Archive for : November, 2017

Synthesis: The Road Ahead

A couple months ago, Kam Figy joined a team of elite superheros known as the “The X Factor.” Wait… actually I think it’s “The X Team”? “X-Files”? I’m not sure. Go ask him. All I know is he’s off to do amazing things that will advance Sitecore in unimaginable ways in some super secret bunker in Cheyenne Mountain. Anyway, alongside that announcement, he mentioned that he was entrusting ownership of two of his most cherished, most famous, and most widely used repositories to me. That’s right, I am now the owner of Synthesis and Leprechaun. He kept a couple other, lesser known side-projects for himself. I think they’re called Unicycle and Rainboots or something like that.

The Future of Synthesis

Synthesis has been out there for quite a while. It’s used on countless projects and has at least 11,000 downloads as of the time of writing. So, with such a long history, where do we go from here? Well, I’ve created a GitHub Project that outlines some of the issues that are on the horizon.

Code Generation

The biggest change in the mid-term future will be the deprecation of Synthesis’ code generator. Leprechaun is an up-and-coming tool that uses Roslyn code generation to generate models that can be used not only in Synthesis, but any other ORM. Roslyn code gen is more flexible than the current Synthesis code gen and relies on C# script (.csx) files as the templates. It’s faster than T4 and a lot more portable. I’ll discuss more about Leprechaun at a later point though.

Synthesis’ code generation will not be going away. It’s used on too many projects and completely dropping it at this point would be irresponsible. Instead, I do plan on moving it to its own NuGet package and giving users the option to install it if they plan on using it.

Optimization

As I mentioned, Synthesis has been around for quite a while – about 4 years. 4 years is an eternity for code. I plan on going through everything and determining if there are any parts that were written for older versions of Sitecore that may or may not be needed anymore, and trying to optimize, revitalize, and Synthesize.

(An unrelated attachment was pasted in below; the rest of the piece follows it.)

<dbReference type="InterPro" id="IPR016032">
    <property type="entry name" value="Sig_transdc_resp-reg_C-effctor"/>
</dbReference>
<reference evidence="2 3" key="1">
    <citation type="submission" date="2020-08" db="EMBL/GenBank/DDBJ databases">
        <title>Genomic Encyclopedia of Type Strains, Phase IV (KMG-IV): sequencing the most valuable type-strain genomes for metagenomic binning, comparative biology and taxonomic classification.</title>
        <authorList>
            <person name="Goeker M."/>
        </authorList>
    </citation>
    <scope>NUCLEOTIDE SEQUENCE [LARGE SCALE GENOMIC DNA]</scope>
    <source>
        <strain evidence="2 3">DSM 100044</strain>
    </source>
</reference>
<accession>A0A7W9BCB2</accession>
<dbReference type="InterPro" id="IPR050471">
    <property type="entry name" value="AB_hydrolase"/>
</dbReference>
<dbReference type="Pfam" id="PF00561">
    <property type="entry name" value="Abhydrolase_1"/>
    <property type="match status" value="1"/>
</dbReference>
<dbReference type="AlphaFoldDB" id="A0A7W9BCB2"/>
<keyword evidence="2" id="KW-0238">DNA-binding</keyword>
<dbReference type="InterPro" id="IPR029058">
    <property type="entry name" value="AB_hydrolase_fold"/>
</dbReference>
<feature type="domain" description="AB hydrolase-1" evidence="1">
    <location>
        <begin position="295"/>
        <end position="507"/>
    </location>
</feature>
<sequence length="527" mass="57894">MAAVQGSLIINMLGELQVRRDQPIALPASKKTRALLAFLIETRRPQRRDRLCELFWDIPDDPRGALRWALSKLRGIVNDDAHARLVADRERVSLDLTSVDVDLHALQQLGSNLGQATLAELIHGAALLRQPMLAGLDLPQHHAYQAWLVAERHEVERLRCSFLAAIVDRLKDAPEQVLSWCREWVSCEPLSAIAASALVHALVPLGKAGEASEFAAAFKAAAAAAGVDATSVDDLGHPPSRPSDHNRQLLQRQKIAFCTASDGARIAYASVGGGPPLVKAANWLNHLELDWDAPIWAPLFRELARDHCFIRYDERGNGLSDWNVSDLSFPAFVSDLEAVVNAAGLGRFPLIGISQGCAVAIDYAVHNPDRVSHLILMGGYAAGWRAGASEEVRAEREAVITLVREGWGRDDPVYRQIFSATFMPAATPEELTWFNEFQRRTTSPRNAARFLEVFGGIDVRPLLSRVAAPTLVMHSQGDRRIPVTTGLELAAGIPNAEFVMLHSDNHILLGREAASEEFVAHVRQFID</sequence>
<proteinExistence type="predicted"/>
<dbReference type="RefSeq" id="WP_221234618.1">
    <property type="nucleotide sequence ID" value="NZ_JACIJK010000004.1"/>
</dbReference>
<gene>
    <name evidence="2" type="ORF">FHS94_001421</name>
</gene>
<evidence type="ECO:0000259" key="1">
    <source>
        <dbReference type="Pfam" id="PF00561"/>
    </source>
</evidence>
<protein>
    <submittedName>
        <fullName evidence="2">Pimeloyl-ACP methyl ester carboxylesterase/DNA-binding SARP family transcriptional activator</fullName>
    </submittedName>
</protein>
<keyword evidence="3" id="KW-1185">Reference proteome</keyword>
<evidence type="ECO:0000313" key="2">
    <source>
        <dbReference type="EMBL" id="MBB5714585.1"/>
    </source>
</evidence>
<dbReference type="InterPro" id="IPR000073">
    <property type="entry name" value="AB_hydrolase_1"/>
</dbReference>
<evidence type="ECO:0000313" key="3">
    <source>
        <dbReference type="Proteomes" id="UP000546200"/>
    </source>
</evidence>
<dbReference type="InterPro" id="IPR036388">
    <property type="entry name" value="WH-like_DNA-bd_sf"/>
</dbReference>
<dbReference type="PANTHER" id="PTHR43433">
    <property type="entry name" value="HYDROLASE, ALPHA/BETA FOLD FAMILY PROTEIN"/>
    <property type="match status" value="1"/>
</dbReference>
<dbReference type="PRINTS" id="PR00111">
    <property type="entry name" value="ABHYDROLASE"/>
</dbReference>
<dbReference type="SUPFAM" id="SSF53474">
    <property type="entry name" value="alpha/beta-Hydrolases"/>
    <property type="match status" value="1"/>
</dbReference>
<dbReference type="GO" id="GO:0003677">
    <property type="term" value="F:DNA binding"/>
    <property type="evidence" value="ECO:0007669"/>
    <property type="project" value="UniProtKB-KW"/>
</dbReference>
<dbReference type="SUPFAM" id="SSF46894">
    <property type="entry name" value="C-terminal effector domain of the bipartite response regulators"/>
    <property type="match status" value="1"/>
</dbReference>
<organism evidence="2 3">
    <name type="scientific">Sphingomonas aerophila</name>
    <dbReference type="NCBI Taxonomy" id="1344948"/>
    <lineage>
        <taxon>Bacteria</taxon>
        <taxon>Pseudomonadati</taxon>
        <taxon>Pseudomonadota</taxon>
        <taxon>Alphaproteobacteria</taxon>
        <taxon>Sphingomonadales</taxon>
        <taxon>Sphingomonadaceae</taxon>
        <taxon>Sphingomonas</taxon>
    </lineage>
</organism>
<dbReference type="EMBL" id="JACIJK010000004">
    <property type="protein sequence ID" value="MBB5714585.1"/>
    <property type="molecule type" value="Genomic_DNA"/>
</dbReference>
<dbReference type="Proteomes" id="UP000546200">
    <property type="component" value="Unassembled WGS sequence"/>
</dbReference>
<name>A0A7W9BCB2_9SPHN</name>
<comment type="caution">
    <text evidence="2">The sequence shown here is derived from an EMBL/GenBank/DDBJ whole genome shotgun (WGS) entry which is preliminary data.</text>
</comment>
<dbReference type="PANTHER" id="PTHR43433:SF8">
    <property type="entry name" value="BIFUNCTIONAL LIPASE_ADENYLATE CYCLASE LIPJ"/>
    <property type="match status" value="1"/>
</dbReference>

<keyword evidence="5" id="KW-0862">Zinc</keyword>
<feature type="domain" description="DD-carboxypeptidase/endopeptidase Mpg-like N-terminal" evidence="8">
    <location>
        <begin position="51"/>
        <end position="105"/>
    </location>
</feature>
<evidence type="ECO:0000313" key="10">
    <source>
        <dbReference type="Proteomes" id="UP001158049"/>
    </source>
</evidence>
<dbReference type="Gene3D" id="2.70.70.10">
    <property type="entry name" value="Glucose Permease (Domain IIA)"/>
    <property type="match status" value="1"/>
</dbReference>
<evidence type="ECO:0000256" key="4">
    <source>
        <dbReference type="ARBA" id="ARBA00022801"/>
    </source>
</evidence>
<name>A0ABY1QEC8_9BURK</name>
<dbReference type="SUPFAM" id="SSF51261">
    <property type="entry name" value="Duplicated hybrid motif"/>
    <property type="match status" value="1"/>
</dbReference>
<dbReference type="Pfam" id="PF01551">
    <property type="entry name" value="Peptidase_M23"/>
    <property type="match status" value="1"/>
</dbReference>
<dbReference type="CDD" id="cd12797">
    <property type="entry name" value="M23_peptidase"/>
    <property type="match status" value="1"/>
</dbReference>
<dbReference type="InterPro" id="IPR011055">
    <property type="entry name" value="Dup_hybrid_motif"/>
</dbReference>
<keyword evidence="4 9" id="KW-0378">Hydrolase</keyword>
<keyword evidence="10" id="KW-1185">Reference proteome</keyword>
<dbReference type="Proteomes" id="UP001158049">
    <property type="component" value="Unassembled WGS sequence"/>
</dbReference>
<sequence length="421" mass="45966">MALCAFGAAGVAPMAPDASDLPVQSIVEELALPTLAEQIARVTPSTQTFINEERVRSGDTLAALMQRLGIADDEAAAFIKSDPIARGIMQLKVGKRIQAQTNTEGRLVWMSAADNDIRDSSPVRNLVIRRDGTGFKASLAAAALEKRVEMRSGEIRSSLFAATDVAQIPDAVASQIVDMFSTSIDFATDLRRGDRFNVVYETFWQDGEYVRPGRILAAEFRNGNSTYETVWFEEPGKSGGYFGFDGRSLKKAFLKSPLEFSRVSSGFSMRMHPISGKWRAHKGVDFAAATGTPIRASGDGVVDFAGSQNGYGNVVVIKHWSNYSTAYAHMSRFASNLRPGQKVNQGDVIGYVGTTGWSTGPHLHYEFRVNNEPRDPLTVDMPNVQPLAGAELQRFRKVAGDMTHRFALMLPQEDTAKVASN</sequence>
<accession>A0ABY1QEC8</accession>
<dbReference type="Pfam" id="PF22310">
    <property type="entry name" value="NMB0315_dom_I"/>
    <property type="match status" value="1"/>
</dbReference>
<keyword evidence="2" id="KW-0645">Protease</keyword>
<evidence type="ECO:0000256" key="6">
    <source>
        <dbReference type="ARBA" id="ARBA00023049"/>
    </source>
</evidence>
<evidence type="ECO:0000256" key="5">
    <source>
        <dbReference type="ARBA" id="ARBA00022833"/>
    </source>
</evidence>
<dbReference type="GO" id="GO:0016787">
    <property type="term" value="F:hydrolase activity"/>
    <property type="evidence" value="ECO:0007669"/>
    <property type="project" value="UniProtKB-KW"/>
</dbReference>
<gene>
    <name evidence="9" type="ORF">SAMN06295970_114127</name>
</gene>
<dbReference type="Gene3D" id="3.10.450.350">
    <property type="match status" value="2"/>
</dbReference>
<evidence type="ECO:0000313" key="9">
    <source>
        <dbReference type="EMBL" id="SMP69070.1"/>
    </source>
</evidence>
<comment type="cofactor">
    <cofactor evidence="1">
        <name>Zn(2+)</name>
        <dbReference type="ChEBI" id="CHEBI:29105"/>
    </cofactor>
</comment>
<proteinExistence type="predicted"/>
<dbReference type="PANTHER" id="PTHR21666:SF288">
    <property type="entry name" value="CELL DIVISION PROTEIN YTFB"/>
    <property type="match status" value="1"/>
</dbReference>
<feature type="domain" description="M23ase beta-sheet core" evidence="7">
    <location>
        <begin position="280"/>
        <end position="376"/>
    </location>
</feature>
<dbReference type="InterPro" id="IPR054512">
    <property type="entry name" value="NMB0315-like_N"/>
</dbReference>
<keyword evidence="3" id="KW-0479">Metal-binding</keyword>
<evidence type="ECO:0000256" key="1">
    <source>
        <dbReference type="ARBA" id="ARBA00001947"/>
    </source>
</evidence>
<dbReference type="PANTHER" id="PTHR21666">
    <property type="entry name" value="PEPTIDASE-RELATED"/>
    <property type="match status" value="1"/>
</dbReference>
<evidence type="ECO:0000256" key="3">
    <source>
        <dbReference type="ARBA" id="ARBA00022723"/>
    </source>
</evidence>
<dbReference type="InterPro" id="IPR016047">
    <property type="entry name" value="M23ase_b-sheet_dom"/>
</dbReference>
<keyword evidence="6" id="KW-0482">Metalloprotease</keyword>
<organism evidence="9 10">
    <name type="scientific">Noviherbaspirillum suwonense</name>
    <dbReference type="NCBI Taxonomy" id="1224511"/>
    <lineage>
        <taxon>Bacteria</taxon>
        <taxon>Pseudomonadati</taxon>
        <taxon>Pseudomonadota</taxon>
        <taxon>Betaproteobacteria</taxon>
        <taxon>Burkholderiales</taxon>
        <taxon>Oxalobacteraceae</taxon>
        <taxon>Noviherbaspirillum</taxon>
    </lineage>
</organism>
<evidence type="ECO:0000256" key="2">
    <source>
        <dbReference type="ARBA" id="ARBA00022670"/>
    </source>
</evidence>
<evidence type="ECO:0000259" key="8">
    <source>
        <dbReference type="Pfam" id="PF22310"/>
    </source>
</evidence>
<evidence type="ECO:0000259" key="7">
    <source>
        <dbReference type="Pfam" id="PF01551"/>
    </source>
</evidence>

What Else?

What else remains to be seen. I have some plans that are still in my head and I want to formulate them a bit more before revealing to the world.

FAQ

Q: Okay, I read the blogpost. What’s Synthesis?
A: It’s an object mapper for Sitecore. It has full MVC integration and it’s just plain awesome, that’s what it is!

Q: How do I congratulate Kam on his new role at the X-Men?
A: This is about me right now, but since you asked you can reach out to him on Twitter or Slack I guess.

Q: I think I found a bug, what should I do?
A: Log it as an issue on GitHub

Q: I have a question, what should I do?
A: I’ve been known to hang around Sitecore Slack in the #Synthesis channel.

Q: What about Leprechaun’s Roadmap?
A: That will take up its own blog post – stay tuned!

Checking for Experience Explorer Context in Sitecore 9

With the release of Sitecore 9, a underappreciated DLL was removed: Sitecore.ExperienceExplorer.Business.dll.

I’ve honestly never paid much attention to that DLL. The one thing I used it for, however, was determining if the current context was Experience Explorer. Synthesis made use of this:

public class SitecoreRenderingContext : IRenderingContext
{
    ...
    public bool IsExperienceExplorer => Sitecore.ExperienceExplorer.Business.Managers.ModuleManager.IsExpViewModeActive;
    ...
}

The new way of handling this is via the IsExplorerMode method in the ExplorerContext class. This isn’t a static method, however. In order to maintain the static context, the above line was changed to:

public bool IsExperienceExplorer => DependencyResolver.Current.GetService<IExplorerContext>().IsExplorerMode();

I’m typically not a the #1 fan of DependencyResolver, but I wanted to ensure backwards compatibility.

You’ll need to include the following DLLs:

  • Sitecore.ExperienceExplorer — this is for the ExplorerContext class
  • Sitecore.ExperienceExplorer.Core — this is for the IExplorerContext interface

The new version of Synthesis compiled against Sitecore 9 will be up on NuGet next week.